What is a Transcatheter Aortic Valve Replacement (TAVR)?
TAVR is a minimally invasive procedure to replace the aortic valve in patients with severe aortic stenosis. Originally developed for patients who were too ill for open-heart surgical aortic valve replacement (SAVR), TAVR is now available to low-risk patients through a clinical trial known as the Medtronic TAVR Low-Risk Study.
Why is TAVR now an option for low-risk patients?
In the approximately 10 years since TAVR was introduced, the procedure has become standard, with the University of Michigan Frankel Cardiovascular Center leading in the number of procedures performed. First developed to treat severe aortic stenosis patients who could not withstand an open-heart surgical procedure, TAVR technology is now proving to be a viable option for low-risk surgical patients, as well. U-M is one of only three health systems in Michigan participating in a clinical trial for this population.
What are the advantages?
TAVR provides a less invasive approach for the treatment of severe aortic stenosis. Patients who undergo the TAVR procedure typically experience less down time, faster recovery and a shorter hospital stay (3 to 5 days on average) than SAVR patients. Most TAVR patients regain their strength and are able to begin cardiac rehabilitation within a period of days or weeks. In contrast, open-heart surgical procedures often require up to three months for recovery.
Having performed more than 1,000 TAVRs, the University of Michigan leads the state in the number of these procedures and is one of the top programs in the country in terms of aortic heart valve experience.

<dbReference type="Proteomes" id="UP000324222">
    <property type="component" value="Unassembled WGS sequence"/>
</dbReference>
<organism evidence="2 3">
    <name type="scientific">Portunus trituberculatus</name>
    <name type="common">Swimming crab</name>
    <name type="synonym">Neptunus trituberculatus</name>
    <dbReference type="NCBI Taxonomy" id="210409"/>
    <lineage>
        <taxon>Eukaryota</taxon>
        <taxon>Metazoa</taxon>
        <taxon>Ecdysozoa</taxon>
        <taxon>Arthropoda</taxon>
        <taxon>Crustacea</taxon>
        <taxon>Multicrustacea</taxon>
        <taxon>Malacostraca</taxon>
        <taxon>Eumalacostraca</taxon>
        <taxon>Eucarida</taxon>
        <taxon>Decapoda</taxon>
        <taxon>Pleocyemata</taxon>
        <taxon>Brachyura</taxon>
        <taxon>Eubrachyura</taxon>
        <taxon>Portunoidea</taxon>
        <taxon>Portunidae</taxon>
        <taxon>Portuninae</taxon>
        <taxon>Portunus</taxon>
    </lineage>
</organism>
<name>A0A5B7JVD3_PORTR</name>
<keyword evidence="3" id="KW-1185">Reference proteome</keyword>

What happens during the procedure?
During a TAVR procedure, a collapsible replacement valve is delivered via catheter through a large artery in the groin or chest. Once the new valve is in place, it is expanded, pushing the old valve leaflets aside and taking over the job of regulating blood flow. The procedure requires two small incisions, depending on where the catheter is inserted (groin or chest).
How will I know if I am a candidate for a TAVR procedure?
All patients with severe aortic stenosis symptoms should be fully evaluated at a center of excellence for treatment options. After comprehensive testing at Michigan Medicine, our multidisciplinary team evaluates the results to determine the best treatment for each patient.
How long will I be in the hospital after my TAVR?
TAVR patients typically spend about 3 to 5 days in the hospital.
Are there any major restrictions after the procedure?
There are no real restrictions, but you will receive detailed instructions after your procedure.
What is longer-term recovery like?
Most patients can go back to their normal lifestyle after a few days and return to regular activities much faster than with major surgery, which often requires up to a three-month recovery period.
What testing will I need to qualify for a TAVR procedure?
A variety of tests will be needed to evaluate your aortic stenosis. The exact tests will be determined at your first appointment.
Why do I have to get dental clearance?
Bacteria in the mouth, if left untreated, can travel through the bloodstream to the surgery site, causing complications such as infective endocarditis, a potentially life-threatening infection of the inner tissues of the heart, including the heart valves. A dentist must check for and eliminate any presence of potential sources of infection, including gum disease, severe tooth decay or tooth abscess.
Is TAVR covered by insurance?
Coverage depends on your insurance policy. We accept different insurance plans.
Is it safe to have an X-ray or MRI with a TAVR?
X-rays and MRIs are generally safe. It is important, though, to tell any healthcare provider that you've undergone a TAVR procedure.
Make an Appointment
To make an appointment to discuss your need for aortic valve treatment, call the U-M Frankel Cardiovascular Center toll-free at 888-287-1082 or email us at CVCCallCtr@med.umich.edu. Visit our Make an Appointment page for more information about what to expect when you call us.